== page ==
Republic of the Philippines
SUPREME COURT
Manila

FIRST DIVISION

G.R. No. 157537               September 7, 2011

THE HEIRS OF PROTACIO GO, SR. and MARTA BAROLA, namely: LEONOR, SIMPLICIO, PROTACIO, JR., ANTONIO, BEVERLY ANN LORRAINNE, TITA, CONSOLACION, LEONORA and ASUNCION, all surnamed GO, represented by LEONORA B. GO, Petitioners,
vs.
ESTER L. SERVACIO and RITO B. GO, Respondents.

D E C I S I O N

BERSAMIN, J.:

The disposition by sale of a portion of the conjugal property by the surviving spouse without the prior liquidation mandated by Article 130 of the Family Code is not necessarily void if said portion has not yet been allocated by judicial or extrajudicial partition to another heir of the deceased spouse. At any rate, the requirement of prior liquidation does not prejudice vested rights.

Antecedents

On February 22, 1976, Jesus B. Gaviola sold two parcels of land with a total area of 17,140 square meters situated in Southern Leyte to Protacio B. Go, Jr. (Protacio, Jr.). Twenty three years later, or on March 29, 1999, Protacio, Jr. executed an Affidavit of Renunciation and Waiver,1 whereby he affirmed under oath that it was his father, Protacio Go, Sr. (Protacio, Sr.), not he, who had purchased the two parcels of land (the property).

On November 25, 1987, Marta Barola Go died. She was the wife of Protacio, Sr. and mother of the petitioners.2 On December 28, 1999, Protacio, Sr. and his son Rito B. Go (joined by Ritoís wife Dina B. Go) sold a portion of the property with an area of 5,560 square meters to Ester L. Servacio (Servacio) for ₱5,686,768.00.3 On March 2, 2001, the petitioners demanded the return of the property,4 but Servacio refused to heed their demand. After barangay proceedings failed to resolve the dispute,5 they sued Servacio and Rito in the Regional Trial Court in Maasin City, Southern Leyte (RTC) for the annulment of the sale of the property.

The petitioners averred that following Protacio, Jr.ís renunciation, the property became conjugal property; and that the sale of the property to Servacio without the prior liquidation of the community property between Protacio, Sr. and Marta was null and void.6

Servacio and Rito countered that Protacio, Sr. had exclusively owned the property because he had purchased it with his own money.7

On October 3, 2002,8 the RTC declared that the property was the conjugal property of Protacio, Sr. and Marta, not the exclusive property of Protacio, Sr., because there were three vendors in the sale to Servacio (namely: Protacio, Sr., Rito, and Dina); that the participation of Rito and Dina as vendors had been by virtue of their being heirs of the late Marta; that under Article 160 of the Civil Code, the law in effect when the property was acquired, all property acquired by either spouse during the marriage was conjugal unless there was proof that the property thus acquired pertained exclusively to the husband or to the wife; and that Protacio, Jr.ís renunciation was grossly insufficient to rebut the legal presumption.9

Nonetheless, the RTC affirmed the validity of the sale of the property, holding that: "xxx As long as the portion sold, alienated or encumbered will not be allotted to the other heirs in the final partition of the property, or to state it plainly, as long as the portion sold does not encroach upon the legitimate (sic) of other heirs, it is valid."10 Quoting Tolentinoís commentary on the matter as authority,11 the RTC opined:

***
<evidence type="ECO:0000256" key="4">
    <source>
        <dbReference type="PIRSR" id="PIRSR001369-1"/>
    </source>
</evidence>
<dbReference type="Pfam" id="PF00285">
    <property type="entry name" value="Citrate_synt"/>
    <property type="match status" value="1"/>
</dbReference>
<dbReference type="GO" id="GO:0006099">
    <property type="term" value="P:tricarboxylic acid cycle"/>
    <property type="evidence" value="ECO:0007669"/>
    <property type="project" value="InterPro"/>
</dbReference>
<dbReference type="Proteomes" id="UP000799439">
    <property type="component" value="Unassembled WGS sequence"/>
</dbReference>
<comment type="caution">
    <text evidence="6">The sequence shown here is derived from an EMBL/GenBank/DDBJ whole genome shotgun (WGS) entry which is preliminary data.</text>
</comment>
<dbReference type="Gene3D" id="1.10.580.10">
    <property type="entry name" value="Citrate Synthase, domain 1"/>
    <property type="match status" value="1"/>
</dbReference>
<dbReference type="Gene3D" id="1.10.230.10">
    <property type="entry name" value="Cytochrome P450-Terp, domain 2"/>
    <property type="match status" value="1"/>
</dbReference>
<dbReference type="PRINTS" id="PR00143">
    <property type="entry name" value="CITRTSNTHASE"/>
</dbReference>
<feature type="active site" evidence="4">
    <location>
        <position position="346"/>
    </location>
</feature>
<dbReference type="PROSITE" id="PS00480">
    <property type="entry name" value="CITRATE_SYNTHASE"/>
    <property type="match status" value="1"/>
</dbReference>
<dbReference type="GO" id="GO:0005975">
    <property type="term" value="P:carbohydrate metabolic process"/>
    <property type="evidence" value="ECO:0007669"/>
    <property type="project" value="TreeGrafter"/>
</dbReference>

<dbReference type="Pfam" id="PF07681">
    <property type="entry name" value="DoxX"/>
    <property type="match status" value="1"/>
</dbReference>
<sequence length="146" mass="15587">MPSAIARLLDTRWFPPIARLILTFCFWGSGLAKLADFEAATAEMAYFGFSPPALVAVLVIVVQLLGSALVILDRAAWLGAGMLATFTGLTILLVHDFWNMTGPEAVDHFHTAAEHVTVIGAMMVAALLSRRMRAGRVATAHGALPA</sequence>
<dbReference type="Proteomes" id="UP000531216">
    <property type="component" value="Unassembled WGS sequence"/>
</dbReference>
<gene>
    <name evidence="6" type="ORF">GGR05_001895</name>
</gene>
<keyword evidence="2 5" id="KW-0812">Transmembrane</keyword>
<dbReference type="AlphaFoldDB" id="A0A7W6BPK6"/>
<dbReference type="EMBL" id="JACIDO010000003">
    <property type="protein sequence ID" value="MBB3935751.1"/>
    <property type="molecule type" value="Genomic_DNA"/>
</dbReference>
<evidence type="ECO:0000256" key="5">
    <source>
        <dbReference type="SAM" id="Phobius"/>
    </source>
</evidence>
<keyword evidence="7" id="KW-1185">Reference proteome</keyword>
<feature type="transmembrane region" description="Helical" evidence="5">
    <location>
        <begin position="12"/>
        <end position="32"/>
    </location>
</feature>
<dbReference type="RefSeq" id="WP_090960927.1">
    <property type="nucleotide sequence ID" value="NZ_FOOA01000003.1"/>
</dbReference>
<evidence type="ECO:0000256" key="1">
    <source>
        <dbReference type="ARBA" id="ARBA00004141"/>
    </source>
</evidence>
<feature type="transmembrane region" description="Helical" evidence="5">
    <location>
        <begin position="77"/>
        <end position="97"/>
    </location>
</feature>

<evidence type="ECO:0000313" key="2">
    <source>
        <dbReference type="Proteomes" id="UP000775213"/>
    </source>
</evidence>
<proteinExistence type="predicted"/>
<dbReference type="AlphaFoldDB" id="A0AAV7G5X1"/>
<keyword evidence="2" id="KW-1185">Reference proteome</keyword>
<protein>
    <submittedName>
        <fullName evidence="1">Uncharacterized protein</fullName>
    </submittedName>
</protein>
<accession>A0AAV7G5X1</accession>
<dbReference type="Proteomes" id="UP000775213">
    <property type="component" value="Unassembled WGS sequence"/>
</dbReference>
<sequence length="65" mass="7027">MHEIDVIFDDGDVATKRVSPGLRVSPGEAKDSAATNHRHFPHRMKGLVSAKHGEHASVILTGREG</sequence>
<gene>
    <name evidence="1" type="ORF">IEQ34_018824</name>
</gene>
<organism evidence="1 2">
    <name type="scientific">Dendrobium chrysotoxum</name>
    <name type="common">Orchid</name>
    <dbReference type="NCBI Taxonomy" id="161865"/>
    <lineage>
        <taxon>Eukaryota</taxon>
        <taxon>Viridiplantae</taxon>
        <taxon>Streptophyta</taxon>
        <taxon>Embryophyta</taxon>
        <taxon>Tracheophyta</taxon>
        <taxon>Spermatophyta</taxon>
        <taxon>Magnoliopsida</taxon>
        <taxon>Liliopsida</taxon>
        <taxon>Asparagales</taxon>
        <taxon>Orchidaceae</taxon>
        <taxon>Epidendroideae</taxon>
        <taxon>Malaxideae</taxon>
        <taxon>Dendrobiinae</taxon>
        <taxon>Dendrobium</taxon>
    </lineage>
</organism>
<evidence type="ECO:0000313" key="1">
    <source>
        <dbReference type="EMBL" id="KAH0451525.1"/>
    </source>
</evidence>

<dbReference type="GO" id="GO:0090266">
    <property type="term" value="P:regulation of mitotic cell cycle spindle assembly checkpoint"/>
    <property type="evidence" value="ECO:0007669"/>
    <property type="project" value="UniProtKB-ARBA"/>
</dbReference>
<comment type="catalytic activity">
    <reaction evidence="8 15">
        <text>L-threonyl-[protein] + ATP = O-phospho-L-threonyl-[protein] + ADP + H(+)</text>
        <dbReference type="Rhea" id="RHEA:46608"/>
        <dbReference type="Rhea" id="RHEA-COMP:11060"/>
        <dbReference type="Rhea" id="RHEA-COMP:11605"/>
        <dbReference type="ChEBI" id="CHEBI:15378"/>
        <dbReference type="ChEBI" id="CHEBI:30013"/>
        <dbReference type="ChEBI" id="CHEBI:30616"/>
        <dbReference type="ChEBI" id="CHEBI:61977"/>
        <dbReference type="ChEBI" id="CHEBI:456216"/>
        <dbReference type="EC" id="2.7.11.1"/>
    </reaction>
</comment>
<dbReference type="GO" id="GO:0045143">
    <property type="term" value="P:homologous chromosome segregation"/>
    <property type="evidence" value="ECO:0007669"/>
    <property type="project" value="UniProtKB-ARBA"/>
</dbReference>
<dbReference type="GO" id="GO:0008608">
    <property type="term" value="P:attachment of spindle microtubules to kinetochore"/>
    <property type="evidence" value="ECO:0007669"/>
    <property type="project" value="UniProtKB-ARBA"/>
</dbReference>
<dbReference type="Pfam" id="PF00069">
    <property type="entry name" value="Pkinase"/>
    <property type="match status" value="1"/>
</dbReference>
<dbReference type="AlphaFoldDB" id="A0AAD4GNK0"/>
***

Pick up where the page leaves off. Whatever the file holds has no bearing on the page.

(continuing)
In his comment on Article 175 of the New Civil Code regarding the dissolution of the conjugal partnership, Senator Arturo Tolentino, says" [sic]

"Alienation by the survivor. ó After the death of one of the spouses, in case it is necessary to sell any portion of the community property in order to pay outstanding obligation of the partnership, such sale must be made in the manner and with the formalities established by the Rules of Court for the sale of the property of the deceased persons. Any sale, transfer, alienation or disposition of said property affected without said formalities shall be null and void, except as regards the portion that belongs to the vendor as determined in the liquidation and partition. Pending the liquidation, the disposition must be considered as limited only to the contingent share or interest of the vendor in the particular property involved, but not to the corpus of the property.

This rule applies not only to sale but also to mortgages. The alienation, mortgage or disposal of the conjugal property without the required formality, is not however, null ab initio, for the law recognizes their validity so long as they do not exceed the portion which, after liquidation and partition, should pertain to the surviving spouse who made the contract." [underlining supplied]

It seems clear from these comments of Senator Arturo Tolentino on the provisions of the New Civil Code and the Family Code on the alienation by the surviving spouse of the community property that jurisprudence remains the same - that the alienation made by the surviving spouse of a portion of the community property is not wholly void ab initio despite Article 103 of the Family Code, and shall be valid to the extent of what will be allotted, in the final partition, to the vendor. And rightly so, because why invalidate the sale by the surviving spouse of a portion of the community property that will eventually be his/her share in the final partition? Practically there is no reason for that view and it would be absurd.

Now here, in the instant case, the 5,560 square meter portion of the 17,140 square-meter conjugal lot is certainly mush (sic) less than what vendors Protacio Go and his son Rito B. Go will eventually get as their share in the final partition of the property. So the sale is still valid.